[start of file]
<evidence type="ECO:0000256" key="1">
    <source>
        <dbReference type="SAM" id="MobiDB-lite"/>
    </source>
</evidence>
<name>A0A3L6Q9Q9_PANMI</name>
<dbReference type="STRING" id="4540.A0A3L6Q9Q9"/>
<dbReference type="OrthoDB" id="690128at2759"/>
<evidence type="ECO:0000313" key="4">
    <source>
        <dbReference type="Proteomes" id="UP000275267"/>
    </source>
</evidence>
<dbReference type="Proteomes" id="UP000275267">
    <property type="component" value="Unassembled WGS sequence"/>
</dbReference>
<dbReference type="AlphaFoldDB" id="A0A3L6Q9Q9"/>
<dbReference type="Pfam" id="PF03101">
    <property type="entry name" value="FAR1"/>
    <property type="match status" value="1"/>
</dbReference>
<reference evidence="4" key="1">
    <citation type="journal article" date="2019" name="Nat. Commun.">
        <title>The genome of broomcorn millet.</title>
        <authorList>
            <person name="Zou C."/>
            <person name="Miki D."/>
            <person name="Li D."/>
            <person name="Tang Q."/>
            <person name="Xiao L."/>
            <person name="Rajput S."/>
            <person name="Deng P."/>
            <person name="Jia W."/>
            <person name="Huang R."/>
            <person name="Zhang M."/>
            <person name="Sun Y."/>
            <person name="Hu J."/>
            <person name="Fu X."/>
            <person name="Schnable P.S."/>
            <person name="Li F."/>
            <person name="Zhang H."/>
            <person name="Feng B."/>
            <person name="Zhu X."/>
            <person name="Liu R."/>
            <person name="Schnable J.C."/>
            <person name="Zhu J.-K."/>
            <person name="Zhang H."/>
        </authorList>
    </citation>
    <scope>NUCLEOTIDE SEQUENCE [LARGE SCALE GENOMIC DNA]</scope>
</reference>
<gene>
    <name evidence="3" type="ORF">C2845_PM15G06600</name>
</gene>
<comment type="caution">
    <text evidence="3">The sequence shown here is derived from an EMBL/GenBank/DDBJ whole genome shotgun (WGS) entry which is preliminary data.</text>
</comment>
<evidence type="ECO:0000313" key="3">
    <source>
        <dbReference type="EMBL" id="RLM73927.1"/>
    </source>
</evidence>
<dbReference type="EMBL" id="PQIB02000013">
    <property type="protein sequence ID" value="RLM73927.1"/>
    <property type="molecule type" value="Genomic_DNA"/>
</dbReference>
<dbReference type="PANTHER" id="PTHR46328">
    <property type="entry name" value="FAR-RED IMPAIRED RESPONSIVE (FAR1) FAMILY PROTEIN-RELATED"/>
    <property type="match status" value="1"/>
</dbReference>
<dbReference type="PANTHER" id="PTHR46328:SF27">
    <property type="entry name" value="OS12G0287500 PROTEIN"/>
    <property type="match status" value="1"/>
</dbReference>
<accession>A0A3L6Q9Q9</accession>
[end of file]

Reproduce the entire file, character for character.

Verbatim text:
<evidence type="ECO:0000256" key="1">
    <source>
        <dbReference type="SAM" id="MobiDB-lite"/>
    </source>
</evidence>
<name>A0A3L6Q9Q9_PANMI</name>
<dbReference type="STRING" id="4540.A0A3L6Q9Q9"/>
<dbReference type="OrthoDB" id="690128at2759"/>
<evidence type="ECO:0000313" key="4">
    <source>
        <dbReference type="Proteomes" id="UP000275267"/>
    </source>
</evidence>
<dbReference type="Proteomes" id="UP000275267">
    <property type="component" value="Unassembled WGS sequence"/>
</dbReference>
<dbReference type="AlphaFoldDB" id="A0A3L6Q9Q9"/>
<dbReference type="Pfam" id="PF03101">
    <property type="entry name" value="FAR1"/>
    <property type="match status" value="1"/>
</dbReference>
<reference evidence="4" key="1">
    <citation type="journal article" date="2019" name="Nat. Commun.">
        <title>The genome of broomcorn millet.</title>
        <authorList>
            <person name="Zou C."/>
            <person name="Miki D."/>
            <person name="Li D."/>
            <person name="Tang Q."/>
            <person name="Xiao L."/>
            <person name="Rajput S."/>
            <person name="Deng P."/>
            <person name="Jia W."/>
            <person name="Huang R."/>
            <person name="Zhang M."/>
            <person name="Sun Y."/>
            <person name="Hu J."/>
            <person name="Fu X."/>
            <person name="Schnable P.S."/>
            <person name="Li F."/>
            <person name="Zhang H."/>
            <person name="Feng B."/>
            <person name="Zhu X."/>
            <person name="Liu R."/>
            <person name="Schnable J.C."/>
            <person name="Zhu J.-K."/>
            <person name="Zhang H."/>
        </authorList>
    </citation>
    <scope>NUCLEOTIDE SEQUENCE [LARGE SCALE GENOMIC DNA]</scope>
</reference>
<gene>
    <name evidence="3" type="ORF">C2845_PM15G06600</name>
</gene>
<comment type="caution">
    <text evidence="3">The sequence shown here is derived from an EMBL/GenBank/DDBJ whole genome shotgun (WGS) entry which is preliminary data.</text>
</comment>
<evidence type="ECO:0000313" key="3">
    <source>
        <dbReference type="EMBL" id="RLM73927.1"/>
    </source>
</evidence>
<dbReference type="EMBL" id="PQIB02000013">
    <property type="protein sequence ID" value="RLM73927.1"/>
    <property type="molecule type" value="Genomic_DNA"/>
</dbReference>
<dbReference type="PANTHER" id="PTHR46328">
    <property type="entry name" value="FAR-RED IMPAIRED RESPONSIVE (FAR1) FAMILY PROTEIN-RELATED"/>
    <property type="match status" value="1"/>
</dbReference>
<dbReference type="PANTHER" id="PTHR46328:SF27">
    <property type="entry name" value="OS12G0287500 PROTEIN"/>
    <property type="match status" value="1"/>
</dbReference>
<accession>A0A3L6Q9Q9</accession>